Someone_II wrote:
Like many other aspects of fandom, I'm probably a minority when I say that I think the honorifics are better off translated. I recall when I was first trying to get into manga; so many companies had honorifics left in the text. I had no idea what any of them ment and it was rather dificult (especially considering i was only 12 at the time) to take in context. Not until I read RuroKen did I know what they ment. While most hardcore fans aren't like that many people aren't hardcore fans. Hell, I probably know more casual than hardcore fans. I'm sure many of them don't understand many honorifics either. And I really think they're even more out of place in manga that take place in an english speakin area (trigun). As for anime...to each his own. Some titles I don't mind the lack of honorifics, some I think need honorifics and some (mostly by funi) either satisfy me or irritate me if the plot isn't centering arround japanese characters.


Many times, honorifics simply can't be translated. Particularly the difference between calling someone xxx-san/chan and just xxx.

Besides, when they are left in, the books usually have a note about them. I know Rurouni Kenshin did and I would think that other Viz titles that keep them would have it as well. And all Del Rey titles have the notes on honorifics.

But now that you mention it, it probably would be a good idea for companies like Funi to include notes on that on their DVDs.
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R.G.



Joined: 16 Nov 2003
Posts: 640

PostPosted: Fri Oct 27, 2006 12:49 am Reply with quote
On the subject of Slayers . . .

The first few Slayers movies take place before the first TV series since Lina and Naga had parted ways long before Lina's first meeting with Gourry.


That's my take on the whole thing.
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Richard J.



Joined: 11 Aug 2006
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Location: Sic Semper Tyrannis.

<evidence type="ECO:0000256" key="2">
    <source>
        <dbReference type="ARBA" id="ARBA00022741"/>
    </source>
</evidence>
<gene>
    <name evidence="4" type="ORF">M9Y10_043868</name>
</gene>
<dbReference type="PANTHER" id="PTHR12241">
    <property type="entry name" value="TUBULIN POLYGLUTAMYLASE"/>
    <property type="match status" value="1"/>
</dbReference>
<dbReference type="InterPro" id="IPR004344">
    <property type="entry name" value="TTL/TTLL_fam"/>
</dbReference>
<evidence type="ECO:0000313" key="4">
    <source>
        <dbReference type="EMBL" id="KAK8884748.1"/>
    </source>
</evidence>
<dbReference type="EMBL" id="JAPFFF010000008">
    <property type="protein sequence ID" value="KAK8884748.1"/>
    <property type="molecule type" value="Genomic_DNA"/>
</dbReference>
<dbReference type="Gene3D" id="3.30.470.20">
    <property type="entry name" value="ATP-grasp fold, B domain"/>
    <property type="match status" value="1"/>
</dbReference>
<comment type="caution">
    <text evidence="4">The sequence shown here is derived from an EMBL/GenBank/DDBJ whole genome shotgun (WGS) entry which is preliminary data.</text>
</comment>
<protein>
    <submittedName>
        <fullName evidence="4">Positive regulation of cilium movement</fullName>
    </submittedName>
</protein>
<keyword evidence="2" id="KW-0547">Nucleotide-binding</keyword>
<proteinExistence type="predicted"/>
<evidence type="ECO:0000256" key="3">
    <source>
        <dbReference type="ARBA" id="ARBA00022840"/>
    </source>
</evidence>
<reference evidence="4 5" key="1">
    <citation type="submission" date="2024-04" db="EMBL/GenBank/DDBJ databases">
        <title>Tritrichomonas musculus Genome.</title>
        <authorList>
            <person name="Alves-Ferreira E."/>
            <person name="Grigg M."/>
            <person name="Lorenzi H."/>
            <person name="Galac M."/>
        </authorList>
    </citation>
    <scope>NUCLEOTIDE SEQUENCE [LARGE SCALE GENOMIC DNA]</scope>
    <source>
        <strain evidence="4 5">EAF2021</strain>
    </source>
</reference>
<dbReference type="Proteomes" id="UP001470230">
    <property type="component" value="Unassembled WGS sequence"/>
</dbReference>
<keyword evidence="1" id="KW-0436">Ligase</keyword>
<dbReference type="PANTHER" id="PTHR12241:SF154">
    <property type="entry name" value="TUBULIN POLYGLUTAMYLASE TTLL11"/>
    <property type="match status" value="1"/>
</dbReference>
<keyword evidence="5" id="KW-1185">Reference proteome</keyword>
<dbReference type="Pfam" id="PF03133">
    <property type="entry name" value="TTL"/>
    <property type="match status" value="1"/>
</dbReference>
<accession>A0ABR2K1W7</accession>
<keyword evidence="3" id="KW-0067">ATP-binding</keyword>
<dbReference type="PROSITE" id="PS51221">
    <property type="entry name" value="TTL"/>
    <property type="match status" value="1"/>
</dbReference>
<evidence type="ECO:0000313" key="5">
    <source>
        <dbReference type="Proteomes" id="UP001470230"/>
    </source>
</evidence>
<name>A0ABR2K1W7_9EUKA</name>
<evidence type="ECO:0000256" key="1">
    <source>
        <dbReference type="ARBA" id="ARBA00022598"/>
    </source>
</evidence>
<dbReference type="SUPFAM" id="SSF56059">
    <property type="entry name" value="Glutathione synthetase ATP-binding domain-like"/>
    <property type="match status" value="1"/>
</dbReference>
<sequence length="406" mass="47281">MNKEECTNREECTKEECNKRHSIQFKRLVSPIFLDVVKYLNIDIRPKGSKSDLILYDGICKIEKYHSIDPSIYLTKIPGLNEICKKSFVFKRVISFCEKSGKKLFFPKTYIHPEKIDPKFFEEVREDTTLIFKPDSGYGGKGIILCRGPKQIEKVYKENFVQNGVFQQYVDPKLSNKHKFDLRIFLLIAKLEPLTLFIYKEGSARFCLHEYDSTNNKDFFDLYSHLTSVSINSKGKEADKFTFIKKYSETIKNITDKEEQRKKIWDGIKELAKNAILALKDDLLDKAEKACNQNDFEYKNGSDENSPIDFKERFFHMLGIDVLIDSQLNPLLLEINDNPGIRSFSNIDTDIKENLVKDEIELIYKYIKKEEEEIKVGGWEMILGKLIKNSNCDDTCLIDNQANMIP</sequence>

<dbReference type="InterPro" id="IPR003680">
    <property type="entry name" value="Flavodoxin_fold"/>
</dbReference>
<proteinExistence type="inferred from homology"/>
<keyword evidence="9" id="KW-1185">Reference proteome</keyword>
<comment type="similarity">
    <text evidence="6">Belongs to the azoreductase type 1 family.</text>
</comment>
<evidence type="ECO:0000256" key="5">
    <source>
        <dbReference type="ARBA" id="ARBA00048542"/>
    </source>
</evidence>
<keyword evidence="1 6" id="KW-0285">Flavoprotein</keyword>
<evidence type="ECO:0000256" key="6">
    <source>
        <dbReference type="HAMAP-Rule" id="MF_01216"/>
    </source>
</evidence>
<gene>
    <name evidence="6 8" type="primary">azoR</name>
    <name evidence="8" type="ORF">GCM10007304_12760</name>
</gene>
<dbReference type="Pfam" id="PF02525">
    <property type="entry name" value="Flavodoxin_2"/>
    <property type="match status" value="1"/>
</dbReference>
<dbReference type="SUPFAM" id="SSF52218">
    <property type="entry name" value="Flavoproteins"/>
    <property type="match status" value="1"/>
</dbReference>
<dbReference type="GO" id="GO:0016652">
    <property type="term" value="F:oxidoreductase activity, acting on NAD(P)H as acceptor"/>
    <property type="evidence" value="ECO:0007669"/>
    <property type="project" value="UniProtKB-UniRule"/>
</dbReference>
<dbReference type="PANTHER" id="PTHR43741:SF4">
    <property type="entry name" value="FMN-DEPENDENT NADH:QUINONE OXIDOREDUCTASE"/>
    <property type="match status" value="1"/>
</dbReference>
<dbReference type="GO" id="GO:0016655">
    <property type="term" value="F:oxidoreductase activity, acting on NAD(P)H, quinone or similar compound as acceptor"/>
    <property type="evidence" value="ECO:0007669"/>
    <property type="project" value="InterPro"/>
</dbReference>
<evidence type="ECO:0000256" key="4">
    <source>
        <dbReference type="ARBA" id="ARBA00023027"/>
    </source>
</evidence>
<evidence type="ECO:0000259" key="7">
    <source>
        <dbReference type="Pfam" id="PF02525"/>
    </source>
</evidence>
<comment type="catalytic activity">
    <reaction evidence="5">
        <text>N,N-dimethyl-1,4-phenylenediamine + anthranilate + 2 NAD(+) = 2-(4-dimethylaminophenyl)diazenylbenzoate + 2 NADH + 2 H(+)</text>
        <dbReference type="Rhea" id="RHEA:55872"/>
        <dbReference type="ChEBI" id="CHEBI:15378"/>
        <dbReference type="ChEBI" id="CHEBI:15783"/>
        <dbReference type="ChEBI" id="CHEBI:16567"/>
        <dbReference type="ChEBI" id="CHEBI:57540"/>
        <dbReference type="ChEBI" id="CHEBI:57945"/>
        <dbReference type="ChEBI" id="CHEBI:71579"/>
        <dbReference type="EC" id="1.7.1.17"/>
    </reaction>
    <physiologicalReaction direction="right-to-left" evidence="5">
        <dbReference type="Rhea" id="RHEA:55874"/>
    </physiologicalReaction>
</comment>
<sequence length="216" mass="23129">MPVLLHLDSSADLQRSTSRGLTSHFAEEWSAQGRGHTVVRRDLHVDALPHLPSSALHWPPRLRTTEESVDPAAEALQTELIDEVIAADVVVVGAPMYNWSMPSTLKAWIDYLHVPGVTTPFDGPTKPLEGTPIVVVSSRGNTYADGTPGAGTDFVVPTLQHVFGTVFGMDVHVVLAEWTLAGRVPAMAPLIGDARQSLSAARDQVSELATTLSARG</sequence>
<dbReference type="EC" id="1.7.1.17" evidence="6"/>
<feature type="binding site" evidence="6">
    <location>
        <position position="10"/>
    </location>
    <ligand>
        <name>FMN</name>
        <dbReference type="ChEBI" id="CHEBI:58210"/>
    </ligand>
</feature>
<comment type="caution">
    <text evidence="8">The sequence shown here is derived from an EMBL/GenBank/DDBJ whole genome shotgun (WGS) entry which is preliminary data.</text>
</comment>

PostPosted: Fri Oct 27, 2006 12:51 am Reply with quote
When do you leave in honorifics? When do you not translate a descriptive name for a sword or person? When do you do or not do whatever? No one seems to be able to come up with anything even approaching an answer besides "look at each one on an individual basis."

The ranter doesn't even seem to have a clear idea of what he/she wants done. (I'm a little confused about some of what he said, did he say that honorifics don't translate so translate them anyway? Confused )

Personally, I think centering the argument on the idea that you shouldn't mix languages is just ridiculous. English is by it's very nature a jumble of words and phrases taken from other languages. Every language on the planet has a few terms it got from someone else's language. Even made up words get into our language.

Also, why does everyone act like it's impossible to actually learn any of these terms or that it's even difficult? Honorifics are pretty freaking simple once you know what they mean and if you don't know what they mean, you can always use the internet to find out. Or you might check the back of your manga (sometimes the front) where there may just be a handy index. (Negima!'s got a great listing.)

Can you learn obscure words and terms so that you can talk about a sport? Can you learn them for work? Sure you can, so stop pretending a few Japanese words have you stumped. Wink

Personally, I think honorifics and some terms (stuff like that sword name the ranter mentioned) should be left untranslated because truthfully, things like Mr., Mrs., Lord, etc do not convey the same meanings. Even something simple like "sensei" carries more cultural/contextural meaning than our common translations of "teacher" or "master."

My question is, if the idea is to completely adapt the product to an English-speaking audience, why bother to leave the names Japanese at all? Why not change all the character's names? And where the story is taking place to a western setting? And reverse those manga so they read just like any other book? And cover up all those strange letters and odd foods with something more western? And pretend it's not coming from another country?

Wasn't the whole point in bringing anime and manga over here that it IS different from the stuff we English speakers are commonly producing? So why deny that? Embrace the cultural eccentricties of the Japanese and enjoy them as a rare spice that makes the whole experience more interesting.
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Maximum_Anderring



Joined: 23 Aug 2005
Posts: 9

PostPosted: Fri Oct 27, 2006 1:01 am Reply with quote
Richard J., I am in full agreement.
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britannicamoore



Joined: 05 Dec 2005
Posts: 2616
Location: Out.

PostPosted: Fri Oct 27, 2006 1:04 am Reply with quote